Enterprise Social Networks

SERIES ARTICLE

Enterprise Social Networks (ESNs) – they’re not just about collaboration

Communicating Projects – The Series

By Ann Pilkington

The PR Academy

United Kingdom

 


We recently conducted some research at PR Academy, led by my co-director Dr Kevin Ruck, to look at the challenges and benefits of using Enterprise Social Networks (ESNs). The following article provides an overview of the report’s findings.

According to Global Industry Analysts, the global market for Enterprise Social Networking is expanding at a rapid rate globally and is forecast to reach US$4.8 billion by 2020. The main objective for ESN deployment is enterprise-wide communication and collaboration. However, associated benefits – such as an improved ability to visualise consumer insights for enhanced decision making and for improving business strategies – are expected to build momentum for ESN solutions. On a more practical communication level, internal social media are forecast to supplant email as the dominant form of workplace communication within a decade. However, despite these predictions, current adoption still seems to be slow and patchy. For example, in research in the US, Cardon and Marshall found that traditional communication channels are used more frequently and are considered more effective for team communication. However, they also found that Gen X and Gen Y business professionals are quite likely to consider social networking tools as the primary means for team communication in the future.

CHALLENGES OF USING ESNS

Our research shows that the key challenges to the successful implementation of ESNs mainly relate to the culture of organisations and their readiness to embrace two-way communication. These challenges include encouraging employees to post comments on blogs (68%), getting managers to reply to comments (64%), and gaining buy-in from senior management (62%).

ESN MANAGEMENT SKILLS GAPS

ESN management skills gaps provide evidence of a further barrier to the successful implementation of ESNs. The top five skills gaps cited by respondents include measuring the impact of using ESNs (53%), engaging senior managers to use an ESN (45%), integrating an ESN with other internal communication channels (44%), technical knowledge (42%) and community management skills (36%).

More…

To read entire article, click here

Editor’s note: This series of articles on effective project communications is by Ann Pilkington, founding director of the PR Academy (UK) and author of the book Communicating Projects published by Gower in 2013. Ann is one of the UK’s leading experts on communications; she shares her knowledge with project managers and teams around the world in this series in the PM World Journal.

 


 

About the Author

140507-pilkington-photo
Ann Pilkington

United Kingdom

flag-uk

 


Ann Pilkington
is the author of Communicating Projects published by Gower in 2013. She is a founding director of the PR Academy which provides qualifications, training and consultancy in all aspects of communication including change project communication and project management.

Information about Ann’s book, Communicating Projects, An End-to-End Guide to Planning, Implementing and Evaluating Effective Communication, can be found at http://www.gowerpublishing.com/isbn/9781409453192.

Ann can be contacted at [email protected]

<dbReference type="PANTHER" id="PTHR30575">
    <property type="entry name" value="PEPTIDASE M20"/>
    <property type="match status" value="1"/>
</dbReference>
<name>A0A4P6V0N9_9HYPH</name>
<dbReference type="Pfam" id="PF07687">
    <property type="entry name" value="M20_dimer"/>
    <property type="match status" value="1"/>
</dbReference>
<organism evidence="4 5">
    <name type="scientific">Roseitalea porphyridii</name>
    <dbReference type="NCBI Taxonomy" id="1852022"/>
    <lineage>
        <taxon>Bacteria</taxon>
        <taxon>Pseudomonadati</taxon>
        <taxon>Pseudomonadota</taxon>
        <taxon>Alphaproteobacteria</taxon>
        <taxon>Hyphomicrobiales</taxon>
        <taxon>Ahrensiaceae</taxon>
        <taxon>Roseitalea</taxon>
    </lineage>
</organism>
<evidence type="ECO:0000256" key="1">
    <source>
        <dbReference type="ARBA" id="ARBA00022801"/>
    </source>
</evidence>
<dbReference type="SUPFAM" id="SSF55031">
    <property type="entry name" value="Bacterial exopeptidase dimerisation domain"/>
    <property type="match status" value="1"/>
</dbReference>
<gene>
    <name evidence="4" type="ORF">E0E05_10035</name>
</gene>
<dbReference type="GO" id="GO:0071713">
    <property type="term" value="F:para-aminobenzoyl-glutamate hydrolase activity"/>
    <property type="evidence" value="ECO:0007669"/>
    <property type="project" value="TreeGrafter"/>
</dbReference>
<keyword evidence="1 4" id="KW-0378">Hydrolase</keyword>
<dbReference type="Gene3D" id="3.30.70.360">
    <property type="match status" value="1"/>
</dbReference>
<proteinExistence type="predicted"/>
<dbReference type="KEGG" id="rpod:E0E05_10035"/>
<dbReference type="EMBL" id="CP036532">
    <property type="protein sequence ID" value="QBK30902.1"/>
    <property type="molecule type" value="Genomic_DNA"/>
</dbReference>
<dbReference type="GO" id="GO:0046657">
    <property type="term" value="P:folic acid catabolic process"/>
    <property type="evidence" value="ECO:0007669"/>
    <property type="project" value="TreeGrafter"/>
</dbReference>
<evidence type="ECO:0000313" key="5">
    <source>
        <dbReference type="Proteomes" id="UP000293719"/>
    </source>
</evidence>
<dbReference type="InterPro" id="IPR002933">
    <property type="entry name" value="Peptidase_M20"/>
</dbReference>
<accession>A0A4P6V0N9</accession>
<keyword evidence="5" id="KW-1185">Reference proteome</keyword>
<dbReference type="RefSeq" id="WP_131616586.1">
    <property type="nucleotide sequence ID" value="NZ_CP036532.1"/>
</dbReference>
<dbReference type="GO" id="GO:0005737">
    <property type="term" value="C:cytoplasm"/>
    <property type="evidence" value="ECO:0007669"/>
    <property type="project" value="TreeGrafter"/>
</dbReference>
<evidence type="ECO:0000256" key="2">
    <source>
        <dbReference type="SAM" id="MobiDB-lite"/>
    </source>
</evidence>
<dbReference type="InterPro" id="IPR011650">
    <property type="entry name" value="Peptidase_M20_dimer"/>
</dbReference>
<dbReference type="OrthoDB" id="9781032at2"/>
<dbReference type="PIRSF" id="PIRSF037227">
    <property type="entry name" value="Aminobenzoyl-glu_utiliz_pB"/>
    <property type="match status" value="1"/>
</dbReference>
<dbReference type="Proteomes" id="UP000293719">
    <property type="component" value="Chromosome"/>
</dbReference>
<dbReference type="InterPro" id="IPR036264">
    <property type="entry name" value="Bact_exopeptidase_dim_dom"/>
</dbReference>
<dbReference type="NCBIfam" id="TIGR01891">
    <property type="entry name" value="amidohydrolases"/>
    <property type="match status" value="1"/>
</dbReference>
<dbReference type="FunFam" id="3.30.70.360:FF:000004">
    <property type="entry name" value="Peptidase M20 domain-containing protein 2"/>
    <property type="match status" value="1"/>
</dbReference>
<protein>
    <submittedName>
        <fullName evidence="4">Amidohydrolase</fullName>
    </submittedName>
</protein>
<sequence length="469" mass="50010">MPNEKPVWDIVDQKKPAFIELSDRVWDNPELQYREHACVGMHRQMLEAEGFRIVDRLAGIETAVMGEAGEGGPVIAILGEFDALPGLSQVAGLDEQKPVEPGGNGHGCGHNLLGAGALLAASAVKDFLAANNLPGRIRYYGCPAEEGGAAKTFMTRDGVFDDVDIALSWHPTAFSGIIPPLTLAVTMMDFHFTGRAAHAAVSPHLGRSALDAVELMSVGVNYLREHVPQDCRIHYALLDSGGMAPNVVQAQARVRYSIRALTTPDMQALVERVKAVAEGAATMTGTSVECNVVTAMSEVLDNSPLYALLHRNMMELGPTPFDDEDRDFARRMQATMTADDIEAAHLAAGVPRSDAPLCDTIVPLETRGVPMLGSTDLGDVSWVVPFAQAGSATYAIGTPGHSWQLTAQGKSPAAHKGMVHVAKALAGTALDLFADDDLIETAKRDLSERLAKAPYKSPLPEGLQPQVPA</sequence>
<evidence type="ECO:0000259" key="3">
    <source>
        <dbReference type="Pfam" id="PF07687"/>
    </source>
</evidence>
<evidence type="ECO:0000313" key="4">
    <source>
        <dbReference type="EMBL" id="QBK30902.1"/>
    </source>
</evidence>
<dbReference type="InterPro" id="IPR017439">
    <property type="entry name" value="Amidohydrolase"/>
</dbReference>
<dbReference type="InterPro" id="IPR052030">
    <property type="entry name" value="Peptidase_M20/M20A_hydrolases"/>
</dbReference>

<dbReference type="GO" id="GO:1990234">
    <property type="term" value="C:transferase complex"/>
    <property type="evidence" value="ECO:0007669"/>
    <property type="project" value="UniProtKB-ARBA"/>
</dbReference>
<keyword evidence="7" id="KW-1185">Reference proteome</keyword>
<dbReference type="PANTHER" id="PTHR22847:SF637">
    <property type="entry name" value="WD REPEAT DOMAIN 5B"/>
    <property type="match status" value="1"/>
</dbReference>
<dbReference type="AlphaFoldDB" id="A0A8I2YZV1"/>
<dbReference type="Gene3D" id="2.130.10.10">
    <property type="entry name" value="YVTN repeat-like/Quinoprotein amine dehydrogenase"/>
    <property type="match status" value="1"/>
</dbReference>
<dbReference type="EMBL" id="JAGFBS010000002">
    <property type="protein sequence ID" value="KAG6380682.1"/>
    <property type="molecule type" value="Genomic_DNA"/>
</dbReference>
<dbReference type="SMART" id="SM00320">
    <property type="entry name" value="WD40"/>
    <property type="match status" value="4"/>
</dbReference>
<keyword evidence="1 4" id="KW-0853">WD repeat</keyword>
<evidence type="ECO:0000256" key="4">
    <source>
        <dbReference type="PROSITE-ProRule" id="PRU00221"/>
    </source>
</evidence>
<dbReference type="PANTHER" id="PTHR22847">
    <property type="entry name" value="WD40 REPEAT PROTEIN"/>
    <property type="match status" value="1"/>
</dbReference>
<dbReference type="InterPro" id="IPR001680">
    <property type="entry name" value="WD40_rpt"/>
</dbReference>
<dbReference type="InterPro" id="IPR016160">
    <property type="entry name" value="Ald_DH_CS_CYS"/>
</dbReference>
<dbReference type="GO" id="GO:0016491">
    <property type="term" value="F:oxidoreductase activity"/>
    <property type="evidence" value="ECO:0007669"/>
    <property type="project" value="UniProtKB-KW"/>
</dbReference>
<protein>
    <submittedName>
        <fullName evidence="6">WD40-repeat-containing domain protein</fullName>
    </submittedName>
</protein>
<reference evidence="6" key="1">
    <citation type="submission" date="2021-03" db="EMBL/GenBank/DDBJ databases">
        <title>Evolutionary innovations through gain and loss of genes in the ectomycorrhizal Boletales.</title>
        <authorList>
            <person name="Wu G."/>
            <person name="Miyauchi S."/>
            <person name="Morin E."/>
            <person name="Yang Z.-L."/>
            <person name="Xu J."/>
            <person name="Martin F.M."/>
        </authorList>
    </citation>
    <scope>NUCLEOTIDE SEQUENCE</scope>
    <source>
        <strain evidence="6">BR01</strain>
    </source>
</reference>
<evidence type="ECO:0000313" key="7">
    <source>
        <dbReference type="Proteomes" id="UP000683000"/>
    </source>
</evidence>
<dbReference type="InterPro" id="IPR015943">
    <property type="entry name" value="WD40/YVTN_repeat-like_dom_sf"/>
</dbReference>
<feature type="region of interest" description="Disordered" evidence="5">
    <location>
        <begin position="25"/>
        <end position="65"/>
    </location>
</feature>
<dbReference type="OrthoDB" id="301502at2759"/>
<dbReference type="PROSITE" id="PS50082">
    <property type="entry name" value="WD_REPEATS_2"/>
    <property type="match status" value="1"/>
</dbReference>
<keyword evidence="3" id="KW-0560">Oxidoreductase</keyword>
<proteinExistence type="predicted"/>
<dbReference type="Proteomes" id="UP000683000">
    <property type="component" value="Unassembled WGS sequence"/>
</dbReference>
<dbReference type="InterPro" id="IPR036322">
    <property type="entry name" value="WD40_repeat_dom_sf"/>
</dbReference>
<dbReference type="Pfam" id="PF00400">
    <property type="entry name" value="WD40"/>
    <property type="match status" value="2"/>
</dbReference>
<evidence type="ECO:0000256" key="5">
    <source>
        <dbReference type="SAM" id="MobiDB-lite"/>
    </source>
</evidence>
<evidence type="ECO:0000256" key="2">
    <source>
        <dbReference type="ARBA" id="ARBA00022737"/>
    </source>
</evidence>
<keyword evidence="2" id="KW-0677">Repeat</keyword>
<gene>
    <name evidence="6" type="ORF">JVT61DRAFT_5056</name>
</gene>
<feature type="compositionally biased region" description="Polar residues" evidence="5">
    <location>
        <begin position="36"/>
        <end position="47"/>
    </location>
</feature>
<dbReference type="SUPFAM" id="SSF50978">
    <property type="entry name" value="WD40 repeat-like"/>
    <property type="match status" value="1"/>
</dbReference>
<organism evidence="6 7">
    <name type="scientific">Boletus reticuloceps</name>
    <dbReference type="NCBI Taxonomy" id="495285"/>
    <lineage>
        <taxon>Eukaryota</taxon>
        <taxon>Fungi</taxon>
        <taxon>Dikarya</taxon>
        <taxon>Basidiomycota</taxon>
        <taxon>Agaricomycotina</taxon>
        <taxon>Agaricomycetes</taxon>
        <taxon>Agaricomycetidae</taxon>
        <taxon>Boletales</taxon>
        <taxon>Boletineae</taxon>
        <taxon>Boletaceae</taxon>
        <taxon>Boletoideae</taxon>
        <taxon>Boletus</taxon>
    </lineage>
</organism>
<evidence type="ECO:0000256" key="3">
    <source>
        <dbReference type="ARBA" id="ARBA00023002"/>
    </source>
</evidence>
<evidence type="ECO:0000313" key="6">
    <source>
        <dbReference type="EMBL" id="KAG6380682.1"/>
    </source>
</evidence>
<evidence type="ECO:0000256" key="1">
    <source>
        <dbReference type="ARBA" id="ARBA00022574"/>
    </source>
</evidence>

To see previous articles by Ann Pilkington, visit her author showcase in the PM World Library at http://pmworldlibrary.net/authors/ann-pilkington/

 

 

Affordable Project Management

COMMENTARY ARTICLE

BY Almahdy Eltonsy

Africa Service Manager
Affordable Care, Life Care Solutions and Ultrasound

Cairo, Egypt

 


The new “Value” Segment

Africa has a great potential for business growth specially in the infrastructure sector.

HealthCare is a challenging sector as it touches each citizen and need to be near to people.

Cannot wait for a road to build healthcare facility; Cannot wait for electricity to provide healthcare coverage.

The need is to provide the coverage with what exist.

With the economic challenges with a pressure to provide healthcare for all puts a great pressure on governments and healthcare manufacturers as the demand changed.

The demand is to serve high population with economical resources.

These factors created a demand for products that are “good enough” and competitively priced.

This segment of products raised big time.

This new segment is growing twice as fast as the industry (in some categories). This demands awareness of the emerging opportunity; global medical-product manufacturers have been looking to capture it and protect themselves from disrupters that could eventually move upstream.

The next challenge is the putting these products in duty with affordable life cycle.

Project execution or execution life cycle from Order to Cash should reflect the economical demands and the purpose of these products.

With affordable products, the whole product cycle should be affordable, it makes no sense to have affordable products with a high cost of execution and product life cycle.

The actual situation and challenges:

  • Affordable products with a low margin (sales margin).
  • Low risk mitigation and low hedging due to low priced equipment.
  • Relatively distributed in rural areas with low or no infrastructure (roads – telecom ..etc.).
  • Hard to find local trained labor to conduct the installation.
  • Low tech, primitive tools only available.
  • In some areas, security issues.

As a project managers with a full ownership of cost, team, … etc. what could be done?

More…

To read entire article, click here

 


 

About the Author                                  

pmwj33-Apr2015-Eltonsy-PHOTO
Almahdy Eltonsy

Cairo, Egypt

 flag-egypt



Almahdy Eltonsy